Workers Struggles: Europe, Middle East & Africa

2,000 miners strike at Barberton Mines in South Africa

21 April 2017
Europe

Strike by cinema staff in UK capital

Staff at five London cinemas, belonging to the Picturehouse group, held a 24-hour strike on Easter Saturday. Staff at the Ritzy cinema have been taking action since the summer of 2014. For staff at East Dulwich, it was their first strike. Saturday’s strike brought the total number of strikes at the Picturehouse group to 40 over the past half-year.

The workers are members of the media and entertainment trade union BECTU. They are demanding to be paid the London living wage of £9.75, and are currently paid between £9.05 and £9.10 an hour. Their other demands are for sick pay for all staff, maternity pay and pay rises for managerial staff and technicians.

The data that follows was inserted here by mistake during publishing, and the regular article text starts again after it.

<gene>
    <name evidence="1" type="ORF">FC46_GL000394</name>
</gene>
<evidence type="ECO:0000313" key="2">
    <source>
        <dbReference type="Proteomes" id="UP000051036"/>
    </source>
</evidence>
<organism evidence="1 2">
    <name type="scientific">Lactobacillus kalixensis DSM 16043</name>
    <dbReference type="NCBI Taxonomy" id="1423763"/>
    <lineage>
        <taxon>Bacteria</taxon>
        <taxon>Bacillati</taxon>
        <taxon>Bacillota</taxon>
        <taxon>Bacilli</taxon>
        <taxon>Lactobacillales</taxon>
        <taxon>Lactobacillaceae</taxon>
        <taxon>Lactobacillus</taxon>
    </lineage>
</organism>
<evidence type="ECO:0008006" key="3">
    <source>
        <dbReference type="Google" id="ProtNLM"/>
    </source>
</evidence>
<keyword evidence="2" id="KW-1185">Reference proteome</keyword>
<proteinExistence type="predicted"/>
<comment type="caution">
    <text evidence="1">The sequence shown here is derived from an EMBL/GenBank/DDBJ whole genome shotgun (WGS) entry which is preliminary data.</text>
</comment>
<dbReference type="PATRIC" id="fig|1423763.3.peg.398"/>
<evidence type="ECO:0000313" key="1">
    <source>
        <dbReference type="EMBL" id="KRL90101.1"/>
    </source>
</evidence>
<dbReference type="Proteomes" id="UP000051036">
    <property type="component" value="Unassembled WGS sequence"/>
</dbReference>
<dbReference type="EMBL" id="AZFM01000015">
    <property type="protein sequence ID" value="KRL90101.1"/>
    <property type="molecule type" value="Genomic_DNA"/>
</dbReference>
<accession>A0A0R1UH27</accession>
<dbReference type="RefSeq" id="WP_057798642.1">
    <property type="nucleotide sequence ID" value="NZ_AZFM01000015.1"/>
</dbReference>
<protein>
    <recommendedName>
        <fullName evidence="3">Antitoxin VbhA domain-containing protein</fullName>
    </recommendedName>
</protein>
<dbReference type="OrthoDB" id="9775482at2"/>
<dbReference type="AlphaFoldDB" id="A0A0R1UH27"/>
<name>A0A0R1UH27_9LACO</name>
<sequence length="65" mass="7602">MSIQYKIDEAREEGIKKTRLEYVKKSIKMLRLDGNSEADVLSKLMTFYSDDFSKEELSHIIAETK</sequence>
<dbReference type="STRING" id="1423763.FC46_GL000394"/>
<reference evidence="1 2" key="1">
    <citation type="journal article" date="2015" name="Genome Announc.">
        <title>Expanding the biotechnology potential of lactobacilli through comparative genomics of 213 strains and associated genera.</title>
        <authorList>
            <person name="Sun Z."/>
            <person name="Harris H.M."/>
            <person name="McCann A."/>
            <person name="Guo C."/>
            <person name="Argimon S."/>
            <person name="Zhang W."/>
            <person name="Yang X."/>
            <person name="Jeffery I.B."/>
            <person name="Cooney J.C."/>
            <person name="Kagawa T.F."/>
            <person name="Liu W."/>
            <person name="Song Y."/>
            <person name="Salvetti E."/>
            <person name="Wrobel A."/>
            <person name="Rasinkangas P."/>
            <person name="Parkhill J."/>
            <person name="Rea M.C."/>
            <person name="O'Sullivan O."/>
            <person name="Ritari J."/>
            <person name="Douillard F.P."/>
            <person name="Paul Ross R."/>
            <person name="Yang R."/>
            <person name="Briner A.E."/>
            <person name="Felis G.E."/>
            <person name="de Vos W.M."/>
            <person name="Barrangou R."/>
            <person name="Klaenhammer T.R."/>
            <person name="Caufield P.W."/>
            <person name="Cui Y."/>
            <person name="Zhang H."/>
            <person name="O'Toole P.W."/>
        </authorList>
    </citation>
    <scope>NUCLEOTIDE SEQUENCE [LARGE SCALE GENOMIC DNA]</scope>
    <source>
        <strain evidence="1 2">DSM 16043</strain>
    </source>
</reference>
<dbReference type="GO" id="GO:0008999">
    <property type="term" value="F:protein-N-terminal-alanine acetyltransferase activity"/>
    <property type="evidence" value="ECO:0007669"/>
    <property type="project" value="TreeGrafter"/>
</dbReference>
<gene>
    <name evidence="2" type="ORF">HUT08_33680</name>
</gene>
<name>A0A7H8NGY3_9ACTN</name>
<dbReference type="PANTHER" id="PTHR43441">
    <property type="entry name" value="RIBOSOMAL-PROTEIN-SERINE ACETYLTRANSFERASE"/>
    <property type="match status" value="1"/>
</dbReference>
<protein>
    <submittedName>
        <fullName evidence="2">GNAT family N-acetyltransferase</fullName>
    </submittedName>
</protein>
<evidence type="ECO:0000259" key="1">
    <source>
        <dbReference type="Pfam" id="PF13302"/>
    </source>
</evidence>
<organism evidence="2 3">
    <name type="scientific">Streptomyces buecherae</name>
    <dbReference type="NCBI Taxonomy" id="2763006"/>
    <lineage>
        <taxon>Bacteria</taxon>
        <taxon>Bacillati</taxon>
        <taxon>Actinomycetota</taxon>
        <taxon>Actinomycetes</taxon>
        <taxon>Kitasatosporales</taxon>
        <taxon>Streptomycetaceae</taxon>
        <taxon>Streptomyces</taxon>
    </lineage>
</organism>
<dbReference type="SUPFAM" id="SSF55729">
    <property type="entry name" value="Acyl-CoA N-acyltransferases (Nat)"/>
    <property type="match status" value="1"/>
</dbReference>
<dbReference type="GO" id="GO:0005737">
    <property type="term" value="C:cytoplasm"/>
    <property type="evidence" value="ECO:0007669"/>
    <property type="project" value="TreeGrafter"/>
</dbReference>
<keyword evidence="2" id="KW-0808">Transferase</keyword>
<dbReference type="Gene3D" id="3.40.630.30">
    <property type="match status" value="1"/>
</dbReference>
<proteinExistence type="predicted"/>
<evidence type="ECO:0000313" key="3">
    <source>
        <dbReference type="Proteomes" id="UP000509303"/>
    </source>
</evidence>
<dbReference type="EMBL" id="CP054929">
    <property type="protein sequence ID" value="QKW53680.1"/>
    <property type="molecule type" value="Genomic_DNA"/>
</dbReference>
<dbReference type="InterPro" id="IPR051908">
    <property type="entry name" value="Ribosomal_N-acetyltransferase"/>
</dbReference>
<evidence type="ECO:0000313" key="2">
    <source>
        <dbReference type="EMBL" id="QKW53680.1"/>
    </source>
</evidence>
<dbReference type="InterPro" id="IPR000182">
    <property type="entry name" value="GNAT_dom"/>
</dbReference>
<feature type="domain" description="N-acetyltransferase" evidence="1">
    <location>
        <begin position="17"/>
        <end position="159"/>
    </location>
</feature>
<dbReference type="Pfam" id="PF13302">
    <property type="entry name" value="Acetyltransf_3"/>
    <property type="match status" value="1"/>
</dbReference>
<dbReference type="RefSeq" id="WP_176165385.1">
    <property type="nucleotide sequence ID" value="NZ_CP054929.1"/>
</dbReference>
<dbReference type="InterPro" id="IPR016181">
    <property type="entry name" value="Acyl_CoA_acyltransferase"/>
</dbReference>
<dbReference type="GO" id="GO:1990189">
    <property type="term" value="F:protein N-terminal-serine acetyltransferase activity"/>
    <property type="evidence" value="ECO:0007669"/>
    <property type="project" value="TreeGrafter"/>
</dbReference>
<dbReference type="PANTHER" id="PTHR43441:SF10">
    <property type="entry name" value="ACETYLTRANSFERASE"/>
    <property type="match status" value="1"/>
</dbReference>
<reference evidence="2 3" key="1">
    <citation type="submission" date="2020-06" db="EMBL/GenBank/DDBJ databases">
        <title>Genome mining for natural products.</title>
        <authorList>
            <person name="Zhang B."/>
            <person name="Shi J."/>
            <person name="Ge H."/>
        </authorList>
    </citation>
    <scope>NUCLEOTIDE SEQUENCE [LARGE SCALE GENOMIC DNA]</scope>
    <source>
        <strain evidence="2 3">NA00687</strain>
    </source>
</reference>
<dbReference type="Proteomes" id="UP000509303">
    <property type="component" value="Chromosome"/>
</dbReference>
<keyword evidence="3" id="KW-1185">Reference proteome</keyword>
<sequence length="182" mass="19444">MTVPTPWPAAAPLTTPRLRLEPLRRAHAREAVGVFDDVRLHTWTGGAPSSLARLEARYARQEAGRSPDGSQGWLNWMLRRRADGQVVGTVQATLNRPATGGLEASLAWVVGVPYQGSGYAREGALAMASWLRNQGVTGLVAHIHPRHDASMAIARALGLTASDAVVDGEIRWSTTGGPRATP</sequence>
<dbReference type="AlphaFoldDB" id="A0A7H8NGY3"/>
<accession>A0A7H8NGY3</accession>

Cineworld Cinemas, which owns Picturehouse, made more than £80 million in profits in 2015. Prior to the strike, Picturehouse recruited and trained a scab labour force to cover the posts of striking staff at the cinemas. A campaign calling for a boycott of the cinema chain has been supported by a host of celebrities, including Sir Patrick Stewart, Ricky Tomlinson, Michael Palin and Irvine Welsh.

Arriva Rail North staff to strike

Conductors working for Arriva Rail North will hold a 24-hour strike on April 28 over the company’s plans to extend the use of driver-only-operated (DOO) trains. DOO is unsafe and aimed at downgrading the role of the onboard conductor.

Some 6,000 conductors jobs are threatened, with rail companies nationwide seeking to impose DOO and expand it where it already exists. The conductors are members of the Rail, Maritime and Transport union (RMT). In talks between Arriva Rail North and the RMT, the parties have been unable to reach agreement.

On the same day, rail staff working for Virgin East Coast, whose services include the Edinburgh-to-London route, will begin a 48-hour strike. Virgin East Coast intends to terminate the safety-critical role of the newly created train managers.

Strike threat by staff at London Underground station